September 14, 2012

Tis a consummation devoutly to be wished

Here's a little item to think about this weekend. According to the State Journal, federal prosecutor Booth Goodwin had this to say about the Upper Big Branch mine disaster investigation:

 We want to bring any individuals responsible to justice. We also want to get to the bottom of just exactly what happened there. Those two goals are not mutually exclusive and I would anticipate we'll be prepared to make an announcement very soon.

In other words, the show ain't over yet. I'm all ears. Very soon can't come soon enough.

September 13, 2012

A soft landing?

According to projections, coal production in southern West Virginia is likely to go down in the coming years. However, this may not have the same long term impact on jobs. As this blog post from the WV Center on Budget and Policy points out, there is some chance that employment may actually rebound or even increase over the long term.

Going after highly priced but relatively scarce metallurgical coal, most of which is underground, may require more "miner hours," which adds up to more work for miners.

Of course, all of this is speculation. Southern West Virginia is headed for a rough transition regardless and it makes sense to prepare for that by convening an economic transition task force and by creating a Future Fund so that West Virginians in the years to come will enjoy some of the fruits of the extraction of non-renewable resources.

Blaming the president and the EPA for problems that go way beyond either, which is the sport of many of WV's political leaders, is intellectually and morally dishonest. And it just plain won't work in the long term. Whether southern WV is in for a hard or soft landing, we need to prepare.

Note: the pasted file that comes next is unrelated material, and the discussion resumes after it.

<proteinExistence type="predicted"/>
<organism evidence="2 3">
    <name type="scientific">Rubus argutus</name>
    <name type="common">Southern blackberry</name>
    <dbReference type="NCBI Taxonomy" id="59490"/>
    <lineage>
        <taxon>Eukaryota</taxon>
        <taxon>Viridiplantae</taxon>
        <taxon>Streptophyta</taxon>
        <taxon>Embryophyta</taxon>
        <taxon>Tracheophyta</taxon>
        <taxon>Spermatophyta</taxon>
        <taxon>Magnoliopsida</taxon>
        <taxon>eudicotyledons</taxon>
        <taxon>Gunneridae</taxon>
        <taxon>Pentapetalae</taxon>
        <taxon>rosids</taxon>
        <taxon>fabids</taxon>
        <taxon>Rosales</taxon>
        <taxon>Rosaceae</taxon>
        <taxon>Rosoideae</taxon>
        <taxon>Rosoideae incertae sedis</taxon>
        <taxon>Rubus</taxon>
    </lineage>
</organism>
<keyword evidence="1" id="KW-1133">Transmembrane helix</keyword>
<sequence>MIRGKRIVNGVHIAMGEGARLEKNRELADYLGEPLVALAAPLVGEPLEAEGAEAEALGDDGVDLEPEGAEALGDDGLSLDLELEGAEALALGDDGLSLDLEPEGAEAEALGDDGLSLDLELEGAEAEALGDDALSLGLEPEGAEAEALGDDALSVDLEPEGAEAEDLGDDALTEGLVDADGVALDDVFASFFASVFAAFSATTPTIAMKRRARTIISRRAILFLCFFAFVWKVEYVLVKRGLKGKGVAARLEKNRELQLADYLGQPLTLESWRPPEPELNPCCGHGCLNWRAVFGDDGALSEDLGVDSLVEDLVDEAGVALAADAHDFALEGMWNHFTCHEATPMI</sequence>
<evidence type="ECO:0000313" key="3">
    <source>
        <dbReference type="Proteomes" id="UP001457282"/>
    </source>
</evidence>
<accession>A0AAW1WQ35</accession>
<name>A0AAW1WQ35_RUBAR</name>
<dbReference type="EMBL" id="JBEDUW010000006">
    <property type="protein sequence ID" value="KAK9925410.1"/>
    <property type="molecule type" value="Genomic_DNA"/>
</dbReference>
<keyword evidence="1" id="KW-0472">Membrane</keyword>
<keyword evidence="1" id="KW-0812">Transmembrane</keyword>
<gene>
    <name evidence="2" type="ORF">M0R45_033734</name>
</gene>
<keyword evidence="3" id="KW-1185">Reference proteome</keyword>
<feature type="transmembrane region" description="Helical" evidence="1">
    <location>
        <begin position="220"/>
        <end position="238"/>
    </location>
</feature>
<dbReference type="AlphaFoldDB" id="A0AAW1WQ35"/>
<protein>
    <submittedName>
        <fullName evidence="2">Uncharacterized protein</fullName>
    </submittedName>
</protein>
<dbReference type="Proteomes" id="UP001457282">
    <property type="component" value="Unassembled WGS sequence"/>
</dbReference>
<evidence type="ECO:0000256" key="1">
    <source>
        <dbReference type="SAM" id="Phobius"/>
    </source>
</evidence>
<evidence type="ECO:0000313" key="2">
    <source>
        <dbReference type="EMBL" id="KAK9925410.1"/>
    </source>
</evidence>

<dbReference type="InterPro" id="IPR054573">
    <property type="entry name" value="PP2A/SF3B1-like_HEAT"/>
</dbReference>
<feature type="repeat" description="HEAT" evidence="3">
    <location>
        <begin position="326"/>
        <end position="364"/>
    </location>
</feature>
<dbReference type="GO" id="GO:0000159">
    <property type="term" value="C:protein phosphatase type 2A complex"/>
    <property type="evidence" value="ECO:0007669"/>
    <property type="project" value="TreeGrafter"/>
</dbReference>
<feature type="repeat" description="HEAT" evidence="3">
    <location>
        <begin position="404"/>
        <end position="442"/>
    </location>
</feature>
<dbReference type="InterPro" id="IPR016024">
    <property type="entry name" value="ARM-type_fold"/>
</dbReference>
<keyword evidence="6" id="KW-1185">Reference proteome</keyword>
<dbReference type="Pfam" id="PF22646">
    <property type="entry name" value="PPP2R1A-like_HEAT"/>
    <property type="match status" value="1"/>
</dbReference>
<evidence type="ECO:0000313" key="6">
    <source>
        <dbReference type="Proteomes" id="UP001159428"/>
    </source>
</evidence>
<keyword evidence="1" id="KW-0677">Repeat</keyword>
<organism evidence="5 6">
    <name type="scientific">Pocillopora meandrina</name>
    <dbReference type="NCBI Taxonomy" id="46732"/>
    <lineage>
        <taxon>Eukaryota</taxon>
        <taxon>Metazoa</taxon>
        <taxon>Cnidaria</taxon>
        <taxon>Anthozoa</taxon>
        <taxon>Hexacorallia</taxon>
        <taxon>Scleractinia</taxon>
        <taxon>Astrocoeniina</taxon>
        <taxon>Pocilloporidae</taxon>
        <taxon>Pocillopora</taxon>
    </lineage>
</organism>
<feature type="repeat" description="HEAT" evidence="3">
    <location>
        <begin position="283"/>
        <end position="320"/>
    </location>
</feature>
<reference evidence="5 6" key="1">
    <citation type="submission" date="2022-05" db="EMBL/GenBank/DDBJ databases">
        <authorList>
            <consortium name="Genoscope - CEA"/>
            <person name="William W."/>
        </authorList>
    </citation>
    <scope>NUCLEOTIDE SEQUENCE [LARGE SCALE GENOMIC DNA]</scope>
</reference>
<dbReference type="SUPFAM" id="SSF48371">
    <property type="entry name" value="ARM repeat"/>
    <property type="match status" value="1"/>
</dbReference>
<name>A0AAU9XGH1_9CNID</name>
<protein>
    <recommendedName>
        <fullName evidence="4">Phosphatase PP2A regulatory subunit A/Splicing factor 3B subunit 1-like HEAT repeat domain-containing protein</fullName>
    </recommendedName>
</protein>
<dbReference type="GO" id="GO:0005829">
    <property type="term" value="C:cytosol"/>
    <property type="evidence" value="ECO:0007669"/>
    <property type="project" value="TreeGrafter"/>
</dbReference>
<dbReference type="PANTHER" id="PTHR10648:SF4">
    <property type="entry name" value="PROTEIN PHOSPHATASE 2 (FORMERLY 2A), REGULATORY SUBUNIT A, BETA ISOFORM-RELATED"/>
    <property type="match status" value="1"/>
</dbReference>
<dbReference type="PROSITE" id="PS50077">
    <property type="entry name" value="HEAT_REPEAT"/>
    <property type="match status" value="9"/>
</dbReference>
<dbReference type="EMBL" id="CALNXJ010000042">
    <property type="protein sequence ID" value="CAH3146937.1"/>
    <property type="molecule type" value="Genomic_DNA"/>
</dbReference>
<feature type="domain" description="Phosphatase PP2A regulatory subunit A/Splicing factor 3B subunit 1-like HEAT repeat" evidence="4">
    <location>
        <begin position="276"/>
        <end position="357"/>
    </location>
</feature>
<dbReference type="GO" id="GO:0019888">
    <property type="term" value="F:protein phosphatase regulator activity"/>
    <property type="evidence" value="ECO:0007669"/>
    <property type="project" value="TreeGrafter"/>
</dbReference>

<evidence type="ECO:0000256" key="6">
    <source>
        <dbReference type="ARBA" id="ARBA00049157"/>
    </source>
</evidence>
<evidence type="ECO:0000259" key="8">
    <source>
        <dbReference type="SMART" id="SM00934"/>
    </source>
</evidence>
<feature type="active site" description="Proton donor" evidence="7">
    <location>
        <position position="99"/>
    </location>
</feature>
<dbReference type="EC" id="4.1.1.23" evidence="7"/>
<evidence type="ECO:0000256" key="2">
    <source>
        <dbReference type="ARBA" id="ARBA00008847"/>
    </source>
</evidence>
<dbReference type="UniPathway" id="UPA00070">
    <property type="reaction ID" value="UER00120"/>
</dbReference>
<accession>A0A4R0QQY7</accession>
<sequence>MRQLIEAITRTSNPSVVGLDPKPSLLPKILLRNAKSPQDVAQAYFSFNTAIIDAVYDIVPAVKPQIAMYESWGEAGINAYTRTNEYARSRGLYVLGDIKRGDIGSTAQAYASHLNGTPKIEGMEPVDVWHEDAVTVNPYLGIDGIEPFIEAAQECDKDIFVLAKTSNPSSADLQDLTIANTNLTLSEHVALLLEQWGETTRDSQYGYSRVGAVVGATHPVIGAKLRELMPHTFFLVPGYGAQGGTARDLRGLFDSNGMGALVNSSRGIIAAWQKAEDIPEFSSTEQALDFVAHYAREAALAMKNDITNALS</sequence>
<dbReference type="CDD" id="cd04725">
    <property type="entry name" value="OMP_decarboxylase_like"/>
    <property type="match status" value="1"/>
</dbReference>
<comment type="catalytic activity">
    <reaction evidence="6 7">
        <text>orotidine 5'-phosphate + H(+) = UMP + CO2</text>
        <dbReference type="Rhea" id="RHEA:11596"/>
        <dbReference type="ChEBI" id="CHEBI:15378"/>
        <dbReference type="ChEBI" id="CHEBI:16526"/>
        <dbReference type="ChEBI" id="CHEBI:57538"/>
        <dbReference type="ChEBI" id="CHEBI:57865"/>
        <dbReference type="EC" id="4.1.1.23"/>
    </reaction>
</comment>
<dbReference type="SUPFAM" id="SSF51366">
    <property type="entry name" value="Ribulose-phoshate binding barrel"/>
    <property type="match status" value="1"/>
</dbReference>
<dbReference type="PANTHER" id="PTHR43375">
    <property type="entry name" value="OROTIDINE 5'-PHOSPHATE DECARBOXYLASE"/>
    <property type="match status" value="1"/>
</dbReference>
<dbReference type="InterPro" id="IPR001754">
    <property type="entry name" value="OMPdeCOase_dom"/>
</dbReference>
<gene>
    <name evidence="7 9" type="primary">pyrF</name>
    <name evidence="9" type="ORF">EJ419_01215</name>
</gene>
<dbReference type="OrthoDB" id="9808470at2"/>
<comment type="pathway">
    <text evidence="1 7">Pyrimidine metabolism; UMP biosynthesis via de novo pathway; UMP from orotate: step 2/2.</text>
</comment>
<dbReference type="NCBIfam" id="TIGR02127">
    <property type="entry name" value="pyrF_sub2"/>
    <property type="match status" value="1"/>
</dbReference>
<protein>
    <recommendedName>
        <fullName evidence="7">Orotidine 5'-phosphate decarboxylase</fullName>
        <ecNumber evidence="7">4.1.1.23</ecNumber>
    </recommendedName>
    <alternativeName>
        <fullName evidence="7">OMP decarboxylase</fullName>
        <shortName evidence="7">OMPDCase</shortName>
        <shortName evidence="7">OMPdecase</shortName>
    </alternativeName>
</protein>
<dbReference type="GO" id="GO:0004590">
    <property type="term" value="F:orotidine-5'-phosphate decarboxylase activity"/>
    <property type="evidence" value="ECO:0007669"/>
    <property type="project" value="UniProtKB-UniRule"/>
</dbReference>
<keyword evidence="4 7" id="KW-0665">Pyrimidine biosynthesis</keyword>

CHILDHOOD NEGLECT is bad for the brain.

STRANGENESS may improve creativity. That explains a lot.


September 11, 2012

Pitfalls of pronunciation

There are certain hallmarks of a true Appalachian accent, at least in El Cabrero's neck of the woods. One of these is the fact that we pronounce certain words alike, even though they are spelled differently. Examples are words like pen and pin and ten and tin, both of which are pronounced like the latter by any self respecting hillbilly.

I thought about that this weekend when I ran around to several stores in search of a winch to tighten a cable. It turns out that the same pronunciation thing applies to the words winch and wench. The possibilities astounded me. I must admit that I was tempted to run into crowded retail establishments and holler out, "For the love of God, where can a man find a decent we/winch in this state?"

I was only restrained by my uncommonly overdeveloped sense of propriety and deportment. Oh yeah, and of my unflagging respect of Appalachian womanhood.

UP AND RUNNING. Here's more on WV's newly established Office of Minority Affairs.

LIKE THE GOOD OLD DAYS. There was a good old-fashioned union rally in Charleston on behalf of coal miners who may lose retiree health care and pension benefits as a result of Patriot Coal's bankruptcy. I'd say there were 2000 or so people there, maybe more. I took pictures and would write more about it but I'm too tired at the moment. I'll think about that tomorrow. As Scarlett said, "Tomorrow is another day."


September 10, 2012

A win, a loss, a rant and such

I love a bill signing--especially when it's a good bill that people fought long and hard to pass. Monday was such a day. As pictured above, WV House Speaker Rick Thompson, Governor Earl Ray Tomblin, and Senate President Jeff Kessler ceremonially signed a bill creating the Herbert Henderson Office of Minority Affairs, which is charged to address issues of racial, ethnic and gender equity. It will be directed by Dr. Carolyn Stuart. The room was packed for the signing.

I spent a good chunk of the past two and a half years pushing for this and it was nice to see the day when the office was up and running. I especially liked seeing the above sign right across the hall from the Governor's Office. That was about as tangible as you can get.

A WEST VIRGINIA ORIGINAL. Many people in WV and beyond were shocked by the sudden death of Larry Gibson, a vocal and active opponent of mountaintop removal mining. He was absolutely fearless and relentless in pursuit of what he believed. Here's Ken Ward on his passing.

THE LATEST RANT. Here's an op-ed by yours truly on the state of working West Virginians.

ARPAD UPDATE. I'd like to thank those who sent messages of concern about the travails of our Great Pyrenees Arpad who is suffering from the after effects of a broken leg. The latest is that he is back at the vets for a day or two for observation.